'It destroyed him': Horizon scandal victims who never saw justice before death

ITV News Correspondent Geraint Vincent heard from three families for whom the truth can only repair some of the damage

The terrible miscarriage of justice at the heart of the Post Office scandal is only some of the way to being put right.

Hundreds of people are still waiting for their criminal convictions to be overturned, many more are yet to receive compensation for the livelihoods they lost.

But there are some victims of the scandal who will never know the relief of having their name cleared, the stigma officially washed away. They are the people who died before justice was done.

Bill Quarm was a sub-postmaster who had his conviction for embezzlement overturned last year. He died of cancer in 2012.

Ask his widow, Anne, what effect the conviction had on him and her answer is short, simple and devastating. "It destroyed him," she says.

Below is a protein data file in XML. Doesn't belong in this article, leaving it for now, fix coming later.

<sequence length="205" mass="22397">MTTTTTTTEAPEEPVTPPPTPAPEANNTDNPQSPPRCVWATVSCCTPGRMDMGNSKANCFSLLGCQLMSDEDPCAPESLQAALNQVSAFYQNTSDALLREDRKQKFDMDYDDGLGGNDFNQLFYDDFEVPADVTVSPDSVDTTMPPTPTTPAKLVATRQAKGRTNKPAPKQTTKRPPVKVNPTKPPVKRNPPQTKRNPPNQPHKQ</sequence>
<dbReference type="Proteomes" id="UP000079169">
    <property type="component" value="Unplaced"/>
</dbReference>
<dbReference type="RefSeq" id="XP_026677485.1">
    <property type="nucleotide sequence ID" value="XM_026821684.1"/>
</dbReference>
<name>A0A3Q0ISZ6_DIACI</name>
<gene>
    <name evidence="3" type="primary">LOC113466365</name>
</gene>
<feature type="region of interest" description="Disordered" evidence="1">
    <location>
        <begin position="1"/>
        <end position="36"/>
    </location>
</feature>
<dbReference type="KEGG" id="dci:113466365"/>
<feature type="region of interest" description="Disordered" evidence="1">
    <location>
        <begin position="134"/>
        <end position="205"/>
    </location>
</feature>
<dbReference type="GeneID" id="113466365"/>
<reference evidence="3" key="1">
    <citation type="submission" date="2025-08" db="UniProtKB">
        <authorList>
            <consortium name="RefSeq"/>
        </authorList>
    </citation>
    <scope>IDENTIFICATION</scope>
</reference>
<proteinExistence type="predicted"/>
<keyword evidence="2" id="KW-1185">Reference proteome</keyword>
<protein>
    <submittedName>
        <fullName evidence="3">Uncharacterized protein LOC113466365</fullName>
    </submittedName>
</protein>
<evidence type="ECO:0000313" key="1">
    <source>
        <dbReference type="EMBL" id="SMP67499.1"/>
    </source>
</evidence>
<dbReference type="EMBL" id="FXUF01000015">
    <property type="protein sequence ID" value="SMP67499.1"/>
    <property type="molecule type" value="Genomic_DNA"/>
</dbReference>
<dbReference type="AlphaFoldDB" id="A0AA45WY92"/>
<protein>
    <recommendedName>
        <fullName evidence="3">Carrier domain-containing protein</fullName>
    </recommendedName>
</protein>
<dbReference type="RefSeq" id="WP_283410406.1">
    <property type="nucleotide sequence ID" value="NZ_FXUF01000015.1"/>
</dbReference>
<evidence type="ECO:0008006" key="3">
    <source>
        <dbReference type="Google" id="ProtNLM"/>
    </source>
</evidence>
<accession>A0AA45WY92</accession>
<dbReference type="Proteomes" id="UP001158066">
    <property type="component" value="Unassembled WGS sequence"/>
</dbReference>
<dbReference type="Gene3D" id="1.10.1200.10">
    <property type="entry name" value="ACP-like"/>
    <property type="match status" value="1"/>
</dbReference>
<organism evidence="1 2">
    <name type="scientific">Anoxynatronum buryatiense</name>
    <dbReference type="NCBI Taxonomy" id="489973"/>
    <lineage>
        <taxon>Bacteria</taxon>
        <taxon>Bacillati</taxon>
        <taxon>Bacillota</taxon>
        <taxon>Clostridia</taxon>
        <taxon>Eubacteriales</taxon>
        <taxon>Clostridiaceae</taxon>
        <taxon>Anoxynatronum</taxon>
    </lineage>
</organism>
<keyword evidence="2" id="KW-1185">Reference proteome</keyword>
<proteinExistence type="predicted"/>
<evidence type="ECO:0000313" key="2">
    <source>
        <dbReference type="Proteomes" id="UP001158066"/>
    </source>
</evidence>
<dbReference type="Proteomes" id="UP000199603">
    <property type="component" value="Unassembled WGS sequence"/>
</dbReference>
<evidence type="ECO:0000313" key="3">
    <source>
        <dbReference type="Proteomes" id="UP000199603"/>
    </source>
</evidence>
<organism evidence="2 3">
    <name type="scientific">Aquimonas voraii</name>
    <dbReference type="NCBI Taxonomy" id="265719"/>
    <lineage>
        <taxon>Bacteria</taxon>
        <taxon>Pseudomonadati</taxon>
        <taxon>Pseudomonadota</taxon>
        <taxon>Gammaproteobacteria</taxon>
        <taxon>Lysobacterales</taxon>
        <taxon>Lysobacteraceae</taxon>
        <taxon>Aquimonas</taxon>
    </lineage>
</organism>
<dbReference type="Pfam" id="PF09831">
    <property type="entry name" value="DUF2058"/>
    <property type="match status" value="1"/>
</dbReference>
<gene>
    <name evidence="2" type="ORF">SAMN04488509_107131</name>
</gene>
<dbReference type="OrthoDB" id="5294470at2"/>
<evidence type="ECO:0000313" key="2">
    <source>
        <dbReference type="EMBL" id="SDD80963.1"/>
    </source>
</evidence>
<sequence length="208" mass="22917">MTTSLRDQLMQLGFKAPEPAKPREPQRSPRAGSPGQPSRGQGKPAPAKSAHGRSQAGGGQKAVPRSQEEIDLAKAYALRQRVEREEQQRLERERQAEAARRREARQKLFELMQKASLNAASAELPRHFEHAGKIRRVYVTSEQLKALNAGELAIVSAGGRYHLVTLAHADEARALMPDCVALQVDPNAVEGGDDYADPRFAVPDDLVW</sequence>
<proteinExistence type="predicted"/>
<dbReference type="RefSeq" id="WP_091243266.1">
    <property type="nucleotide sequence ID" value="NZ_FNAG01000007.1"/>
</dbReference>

Peter Holmes took over a post office in Newcastle after a career spent in the police force. To avoid going to jail, he pleaded guilty to false accounting in 2010.

His conviction was quashed in 2021, six years after his death. His widow Marion describes his gradual decline as he was lost to his family. "He just turned in on himself," she says.

Justice came too late for Sue Beacock as well. She bought a post office in Dorset with her mother, Kathleen - who was herself an experienced subpostmistress.

Nine years later, Sue was wrongfully dismissed for false accounting. Kathleen died thinking her daughter was a thief.

"I can never tell her that it wasn't me - it was the system," Sue weeps. "She will never know."

Hundreds of sub-postmasters and postmistresses were wrongly convicted due to the Horizon scandal. Credit: PA

People who take over the running of their local post office tend to have a sense of community.

Sitting at their counters, they were the face of what for many of their neighbours was a vital public service.

It is little wonder that after being found guilty of abusing their positions of trust - they were consumed by the shame.

Some compensation has been received and the Post Office says it is working as fast as it can to make payments to people who have been waiting many years for justice.

But what amount of money can compensate a family life ruined by a wrongful conviction? What restitution can be made to someone who died before justice was done? Some wounds can never heal.

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